After plans to postpone the fall season, football is back in the Big Ten.

Hold your calendars for the weekend of Oct. 23–24 because that is when Big Ten Conference football kicks off.

League officials announced Sept. 16 that enough medical protocols are now in place to safely play a college football season, following in the footsteps of other major conferences, such as the SEC, Big 12, and ACC. 

“Everyone associated with the Big Ten should be very proud of the groundbreaking steps that are now being taken to better protect the health and safety of the student-athletes and surrounding communities,” said Dr. Jim Borchers, head team physician at The Ohio State University and co-chair of the Return to Competition Task Force medical subcommittee, in a statement. 

The move is a reversal from an early August decision to delay fall sports, including football, until further notice because of COVID-19 safety concerns. Those concerns have been alleviated thanks to several safety measures: daily antigen testing, enhanced cardiac screenings, and other data-driven models to help teams make key decisions about practicing and playing.

All 14 of the Big Ten member schools voted in favor of restoring the season. Each college will pick a Chief Infection Officer (CInO) to oversee all testing efforts and subsequent data reporting, keeping the process transparent for student-athletes and fans alike. To that end, a registry will be created to help document the impacts COVID-19 has on student-athletes who test positive.

“From the onset of the pandemic, our highest priority has been the health and the safety of our students.  The new medical protocols and standards put into place by the Big Ten Return To Competition Task Force were pivotal in the decision to move forward with sports in the conference,” said Morton Schapiro, chair of the Big Ten Council of Presidents/Chancellors and Northwestern University president, in a statement.

Now, in addition to tracking the score in each of the eight conference regular season games scheduled in the Big Ten, fans can also track the team’s positivity rate in this color-coded system created by the conference:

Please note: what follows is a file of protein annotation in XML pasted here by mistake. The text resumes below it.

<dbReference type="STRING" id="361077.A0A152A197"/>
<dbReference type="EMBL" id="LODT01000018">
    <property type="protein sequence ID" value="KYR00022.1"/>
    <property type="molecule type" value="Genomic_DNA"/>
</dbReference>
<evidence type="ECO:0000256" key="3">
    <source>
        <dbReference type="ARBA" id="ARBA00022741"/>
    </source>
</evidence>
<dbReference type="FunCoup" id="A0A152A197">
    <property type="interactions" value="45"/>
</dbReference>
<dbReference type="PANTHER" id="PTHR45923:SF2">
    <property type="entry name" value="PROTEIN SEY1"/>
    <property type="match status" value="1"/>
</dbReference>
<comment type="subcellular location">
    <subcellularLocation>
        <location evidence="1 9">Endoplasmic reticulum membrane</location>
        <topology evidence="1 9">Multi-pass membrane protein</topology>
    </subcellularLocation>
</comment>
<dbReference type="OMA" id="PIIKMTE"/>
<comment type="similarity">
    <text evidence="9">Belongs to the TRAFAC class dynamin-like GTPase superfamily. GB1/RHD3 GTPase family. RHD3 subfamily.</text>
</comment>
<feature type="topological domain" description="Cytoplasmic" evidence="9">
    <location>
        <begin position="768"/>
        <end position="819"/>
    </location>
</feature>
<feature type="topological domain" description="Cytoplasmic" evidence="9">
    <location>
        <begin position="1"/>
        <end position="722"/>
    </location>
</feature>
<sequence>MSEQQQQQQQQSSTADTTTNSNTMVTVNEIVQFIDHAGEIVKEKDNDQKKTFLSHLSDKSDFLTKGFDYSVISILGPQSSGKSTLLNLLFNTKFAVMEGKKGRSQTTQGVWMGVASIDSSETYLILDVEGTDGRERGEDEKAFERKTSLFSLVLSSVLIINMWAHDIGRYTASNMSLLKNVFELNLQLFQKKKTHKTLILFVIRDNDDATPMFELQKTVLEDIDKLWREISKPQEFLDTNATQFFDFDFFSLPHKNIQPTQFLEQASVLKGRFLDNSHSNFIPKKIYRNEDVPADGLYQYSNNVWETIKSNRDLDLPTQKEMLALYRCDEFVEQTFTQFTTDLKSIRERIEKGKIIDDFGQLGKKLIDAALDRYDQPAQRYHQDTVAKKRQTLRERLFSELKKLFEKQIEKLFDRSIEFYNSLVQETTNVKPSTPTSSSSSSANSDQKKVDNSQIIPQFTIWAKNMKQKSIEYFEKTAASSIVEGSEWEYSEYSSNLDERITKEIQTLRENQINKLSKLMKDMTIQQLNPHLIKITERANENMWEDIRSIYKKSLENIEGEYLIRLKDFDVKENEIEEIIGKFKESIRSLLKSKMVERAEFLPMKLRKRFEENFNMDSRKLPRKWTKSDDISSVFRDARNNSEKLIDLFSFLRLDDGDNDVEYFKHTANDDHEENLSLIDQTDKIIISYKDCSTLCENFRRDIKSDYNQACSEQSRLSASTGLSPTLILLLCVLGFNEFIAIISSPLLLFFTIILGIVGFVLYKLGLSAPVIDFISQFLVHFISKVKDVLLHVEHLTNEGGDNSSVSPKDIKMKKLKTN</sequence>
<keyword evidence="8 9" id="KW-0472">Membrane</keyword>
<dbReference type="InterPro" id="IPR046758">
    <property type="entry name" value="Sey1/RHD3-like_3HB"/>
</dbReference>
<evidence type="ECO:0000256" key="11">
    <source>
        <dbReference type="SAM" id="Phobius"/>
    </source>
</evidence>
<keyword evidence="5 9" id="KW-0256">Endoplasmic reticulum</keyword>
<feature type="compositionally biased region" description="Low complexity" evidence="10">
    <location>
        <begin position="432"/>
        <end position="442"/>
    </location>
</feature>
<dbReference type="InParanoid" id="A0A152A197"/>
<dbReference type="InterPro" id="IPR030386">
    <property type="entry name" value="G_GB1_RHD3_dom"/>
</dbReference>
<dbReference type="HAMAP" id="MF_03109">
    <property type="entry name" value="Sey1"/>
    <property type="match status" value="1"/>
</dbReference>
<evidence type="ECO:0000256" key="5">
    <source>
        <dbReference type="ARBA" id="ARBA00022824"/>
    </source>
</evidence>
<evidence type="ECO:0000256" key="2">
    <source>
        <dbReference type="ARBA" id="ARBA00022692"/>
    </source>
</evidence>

Team positivity rate (number of positive tests divided by total number of tests administered)

  • Green: 0%-2%
  • Orange: 2%-5%
  • Red: More than 5%

Population positivity rate (number of positive individuals divided by total population at risk)

  • Green: 0%-3.5%
  • Orange: 3.5%-7.5%
  • Red: More than 7.5%

Should a team stay in green/green or green/orange, they continue with normal practice and competition, according to the conference. If results increase to orange/orange and orange/red status, the team must alter its practice schedule and consider rescheduling games. And if a Big Ten football program hits red/red status in both ratings, then all practices and competition must stop for at least 7 days.

So now you can root for your favorite Big Ten college football to stay healthy as well as win on the field. And in case you don’t know every team in the Big Ten Conference, schools include: The University of Illinois, Indiana University, The University of Iowa, The University of Maryland, University of Michigan, Michigan State University, University of Minnesota, University of Nebraska, Northwestern University, The Ohio State University, Penn State University, Purdue University, Rutgers University, and the University of Wisconsin. 

What school do you intend to root for once Big Ten football season kicks off? Leave us a comment and let us know!